Avastin (bevacizumab)

Reviewed by: HU Medical Review Board | Last reviewed: August 2023 | Last updated: August 2023

Avastin® (bevacizumab) is a targeted therapy that is approved to treat some adults with advanced non-squamous non-small cell lung cancers (NSCLC). Avastin is used as a first-line treatment along with the chemotherapy drugs carboplatin and paclitaxel.1

What are the ingredients in Avastin?

The active ingredient in Avastin is bevacizumab.1

How does Avastin work?

Avastin blocks a certain protein called vascular endothelial growth factor (VEGF). While healthy cells make some VEGF, some cancer cells make too much VEGF. Blocking VEGF may help to prevent new blood vessel growth, including blood vessels that provide the nutrients tumors need to grow. By blocking VEGF, Avastin helps “starve” cancerous tumors, preventing them from growing and spreading.1

What are the possible side effects?

The most common side effects of Avastin used for NSCLC include:1

  • High blood pressure
  • Too much protein in the urine
  • Nosebleeds
  • Bleeding
  • Back pain
  • Headache
  • Taste changes
  • Dry skin
  • Skin and nose inflammation
  • Watery eyes

These are not all the possible side effects of Avastin. Talk to your doctor about what to expect when taking Avastin. You also should call your doctor if you have any changes that concern you when taking Avastin.

Other things to know

Before starting treatment with Avastin, tell your doctor if you have surgery planned. Avastin should not be used for 28 days before or after surgery and until surgical wounds are fully healed.1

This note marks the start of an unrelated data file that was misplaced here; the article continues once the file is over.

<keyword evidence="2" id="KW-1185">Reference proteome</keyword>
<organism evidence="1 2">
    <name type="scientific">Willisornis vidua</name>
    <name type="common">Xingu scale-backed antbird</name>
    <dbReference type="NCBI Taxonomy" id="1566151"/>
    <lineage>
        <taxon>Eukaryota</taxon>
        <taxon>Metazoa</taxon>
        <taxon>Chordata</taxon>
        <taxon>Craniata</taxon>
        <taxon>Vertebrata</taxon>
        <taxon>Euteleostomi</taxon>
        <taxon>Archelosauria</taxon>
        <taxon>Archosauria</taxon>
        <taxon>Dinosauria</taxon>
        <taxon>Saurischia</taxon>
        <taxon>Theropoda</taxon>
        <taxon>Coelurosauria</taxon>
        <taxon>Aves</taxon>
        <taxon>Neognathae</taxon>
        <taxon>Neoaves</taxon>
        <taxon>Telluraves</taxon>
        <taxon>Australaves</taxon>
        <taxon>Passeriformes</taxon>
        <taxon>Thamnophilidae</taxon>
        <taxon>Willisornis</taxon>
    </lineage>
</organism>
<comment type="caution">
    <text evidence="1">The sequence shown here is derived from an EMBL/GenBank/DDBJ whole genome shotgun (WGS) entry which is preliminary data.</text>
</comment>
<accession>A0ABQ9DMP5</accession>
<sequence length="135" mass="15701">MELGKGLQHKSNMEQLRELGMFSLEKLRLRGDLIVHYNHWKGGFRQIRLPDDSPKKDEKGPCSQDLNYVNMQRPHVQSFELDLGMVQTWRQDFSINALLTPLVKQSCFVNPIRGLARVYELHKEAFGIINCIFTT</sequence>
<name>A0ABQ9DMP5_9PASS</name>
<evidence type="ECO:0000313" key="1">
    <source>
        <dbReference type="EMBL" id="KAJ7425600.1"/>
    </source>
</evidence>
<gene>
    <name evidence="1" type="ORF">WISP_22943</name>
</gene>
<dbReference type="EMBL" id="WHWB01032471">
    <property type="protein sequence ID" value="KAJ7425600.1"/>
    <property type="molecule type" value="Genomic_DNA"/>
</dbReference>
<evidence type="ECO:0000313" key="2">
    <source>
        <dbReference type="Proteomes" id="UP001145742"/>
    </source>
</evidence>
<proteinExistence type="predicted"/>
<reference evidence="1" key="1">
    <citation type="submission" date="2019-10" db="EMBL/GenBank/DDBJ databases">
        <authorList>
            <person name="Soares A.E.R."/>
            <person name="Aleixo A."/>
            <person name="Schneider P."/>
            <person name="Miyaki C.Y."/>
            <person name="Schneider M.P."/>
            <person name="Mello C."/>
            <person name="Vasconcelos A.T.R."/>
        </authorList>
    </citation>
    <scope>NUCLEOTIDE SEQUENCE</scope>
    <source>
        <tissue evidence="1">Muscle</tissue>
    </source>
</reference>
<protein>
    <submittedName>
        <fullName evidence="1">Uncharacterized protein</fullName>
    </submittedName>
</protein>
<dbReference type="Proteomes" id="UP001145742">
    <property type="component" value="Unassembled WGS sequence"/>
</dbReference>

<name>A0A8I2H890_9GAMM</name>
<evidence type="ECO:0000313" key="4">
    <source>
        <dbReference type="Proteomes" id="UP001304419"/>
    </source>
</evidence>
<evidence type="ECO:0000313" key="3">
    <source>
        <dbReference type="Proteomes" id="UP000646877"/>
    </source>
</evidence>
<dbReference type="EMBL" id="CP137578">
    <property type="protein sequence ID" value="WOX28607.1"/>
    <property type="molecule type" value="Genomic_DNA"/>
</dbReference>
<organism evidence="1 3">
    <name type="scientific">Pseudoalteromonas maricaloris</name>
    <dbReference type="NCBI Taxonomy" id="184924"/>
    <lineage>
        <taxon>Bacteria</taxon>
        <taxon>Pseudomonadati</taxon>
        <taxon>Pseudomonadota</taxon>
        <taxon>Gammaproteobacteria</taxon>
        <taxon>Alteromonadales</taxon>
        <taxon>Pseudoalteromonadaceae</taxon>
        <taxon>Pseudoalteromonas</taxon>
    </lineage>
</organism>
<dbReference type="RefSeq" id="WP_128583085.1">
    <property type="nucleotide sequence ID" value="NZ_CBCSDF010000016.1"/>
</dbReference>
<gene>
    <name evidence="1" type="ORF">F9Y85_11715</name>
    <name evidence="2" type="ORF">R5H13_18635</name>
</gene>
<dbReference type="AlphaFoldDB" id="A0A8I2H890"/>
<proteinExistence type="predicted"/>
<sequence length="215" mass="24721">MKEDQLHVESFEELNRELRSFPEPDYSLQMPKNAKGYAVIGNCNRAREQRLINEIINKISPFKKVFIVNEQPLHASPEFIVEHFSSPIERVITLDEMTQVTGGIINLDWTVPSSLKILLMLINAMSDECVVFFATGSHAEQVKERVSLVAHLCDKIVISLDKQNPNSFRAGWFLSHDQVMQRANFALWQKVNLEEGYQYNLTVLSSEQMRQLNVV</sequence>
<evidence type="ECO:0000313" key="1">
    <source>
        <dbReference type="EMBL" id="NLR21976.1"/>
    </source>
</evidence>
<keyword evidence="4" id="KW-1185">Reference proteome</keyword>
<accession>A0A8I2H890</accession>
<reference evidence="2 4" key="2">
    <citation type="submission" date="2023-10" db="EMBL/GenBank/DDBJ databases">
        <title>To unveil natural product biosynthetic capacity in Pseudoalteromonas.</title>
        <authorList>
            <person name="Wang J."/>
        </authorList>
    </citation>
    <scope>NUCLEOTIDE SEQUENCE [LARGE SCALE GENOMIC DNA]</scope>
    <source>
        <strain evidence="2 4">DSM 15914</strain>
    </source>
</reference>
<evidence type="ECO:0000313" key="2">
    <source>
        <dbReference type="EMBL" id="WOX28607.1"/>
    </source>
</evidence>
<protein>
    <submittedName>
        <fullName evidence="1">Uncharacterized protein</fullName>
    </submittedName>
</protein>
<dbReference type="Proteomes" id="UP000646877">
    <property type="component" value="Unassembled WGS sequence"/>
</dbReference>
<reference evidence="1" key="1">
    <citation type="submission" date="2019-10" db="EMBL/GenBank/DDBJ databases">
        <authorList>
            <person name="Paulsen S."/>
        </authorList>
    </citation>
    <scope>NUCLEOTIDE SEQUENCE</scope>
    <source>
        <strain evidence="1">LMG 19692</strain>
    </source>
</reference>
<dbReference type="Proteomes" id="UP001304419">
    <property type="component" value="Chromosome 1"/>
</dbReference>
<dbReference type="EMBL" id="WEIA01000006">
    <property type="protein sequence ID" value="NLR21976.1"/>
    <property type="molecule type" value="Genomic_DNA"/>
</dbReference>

Your doctor should check your blood pressure and urine protein levels before and during treatment with Avastin.1

Avastin may lead to ovarian failure in people with ovaries. Talk to your doctor about options for preserving your eggs before starting treatment with Avastin.1

Avastin can harm an unborn baby. If you can become pregnant, you should use birth control during treatment and for some time after the last dose of Avastin. You should also not breastfeed during treatment with Avastin and for some time after the last dose. Talk to your doctor about your options for birth control and breastfeeding while taking Avastin.1

Before beginning treatment for lung cancer, tell your doctor about all your health conditions and any other drugs, vitamins, or supplements you are taking. This includes over-the-counter drugs.

For more information, read the full prescribing information of Avastin.

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